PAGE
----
After two days of warm sunny weather, today was overcast and humid, with occasional half-hearted rain showers. I heard myself tell R on the phone that the weather was snivelling, and while part of my brain was trying to unpick the malapropism, another part was deciding to stick with snivelling because it was a pretty apt description.
But I was not downcast, having skipped out of the dreaded rheumatology appointment with a gold star and a smiley-face badge for being the only patient of the morning to know the correct answer to the question “How are you?” – so, after a celebratory raspberry and white chocolate muffin, I marched off through Stratford in search of the meaning of summer.
I came home with photos of:
Local workers grumpily picking their way through crowds of tourists;
Tourists queueing to get into Hall’s Croft;
Youth, released from incarceration in its place of education, indulging in water-based boredom-deflection activity (truly, I have never seen worse rowing in my life – I wouldn’t have let them out on a boating pond, let alone a river);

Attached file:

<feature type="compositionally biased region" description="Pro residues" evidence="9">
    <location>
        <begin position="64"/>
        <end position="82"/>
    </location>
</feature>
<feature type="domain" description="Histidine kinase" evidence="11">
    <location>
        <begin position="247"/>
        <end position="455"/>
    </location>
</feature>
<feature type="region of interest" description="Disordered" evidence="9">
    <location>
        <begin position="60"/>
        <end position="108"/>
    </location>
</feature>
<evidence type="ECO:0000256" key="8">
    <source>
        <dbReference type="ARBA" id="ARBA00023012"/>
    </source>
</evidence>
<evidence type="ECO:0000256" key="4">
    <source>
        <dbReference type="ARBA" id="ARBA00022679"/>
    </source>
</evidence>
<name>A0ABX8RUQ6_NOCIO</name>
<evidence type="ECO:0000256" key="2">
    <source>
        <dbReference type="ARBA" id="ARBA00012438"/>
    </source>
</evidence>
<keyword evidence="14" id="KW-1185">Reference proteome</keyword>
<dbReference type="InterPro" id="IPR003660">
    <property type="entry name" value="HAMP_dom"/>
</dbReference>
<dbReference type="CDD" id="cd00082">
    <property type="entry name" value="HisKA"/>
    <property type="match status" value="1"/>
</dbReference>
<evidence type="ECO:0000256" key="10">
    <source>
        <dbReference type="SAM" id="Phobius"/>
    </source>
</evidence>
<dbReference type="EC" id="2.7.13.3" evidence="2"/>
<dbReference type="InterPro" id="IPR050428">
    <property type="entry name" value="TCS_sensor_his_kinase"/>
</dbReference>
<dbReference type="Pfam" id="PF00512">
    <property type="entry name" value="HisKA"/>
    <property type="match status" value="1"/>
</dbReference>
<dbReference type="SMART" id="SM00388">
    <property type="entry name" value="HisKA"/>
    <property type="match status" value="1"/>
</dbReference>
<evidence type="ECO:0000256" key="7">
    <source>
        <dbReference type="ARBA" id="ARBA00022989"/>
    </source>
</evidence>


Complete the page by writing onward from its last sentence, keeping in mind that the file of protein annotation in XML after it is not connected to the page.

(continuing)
Tourists filing back to their buses to proceed to their next blipportunity.
But of the shots I’ve kept, this is the one that amused R the most – I hope you like it too.
Before I forget: we were talking of Waterloo about a month ago, and shortly afterwards I happened across a list, in either the Guardian Review or the Observer, of recommended novels set around the Battle. As I’ve read a number of factual accounts over the years I thought it might be interesting to read some fictional ones too – so I downloaded a couple onto my kindle. I’m currently about 3/4 of the way through An Infamous Army by Georgette Heyer – and if you’re thinking “But isn’t that the Regency romance woman?”, you’re right: it is. But the military detail in this novel (which does also have its fair share of sprigged muslin and heaving bosoms) is precise and accurate, and her description of the Battle itself is absolutely gripping. One review I read stated that it was on the required reading list for a course at Sandhurst, and that wouldn’t surprise me – it gives a better sense of the order of events and of Wellington’s personal role in the Battle than some histories I’ve read. Highly recommended.
And finally – today’s Happy Driving Music from my iPod: BRUCE!!!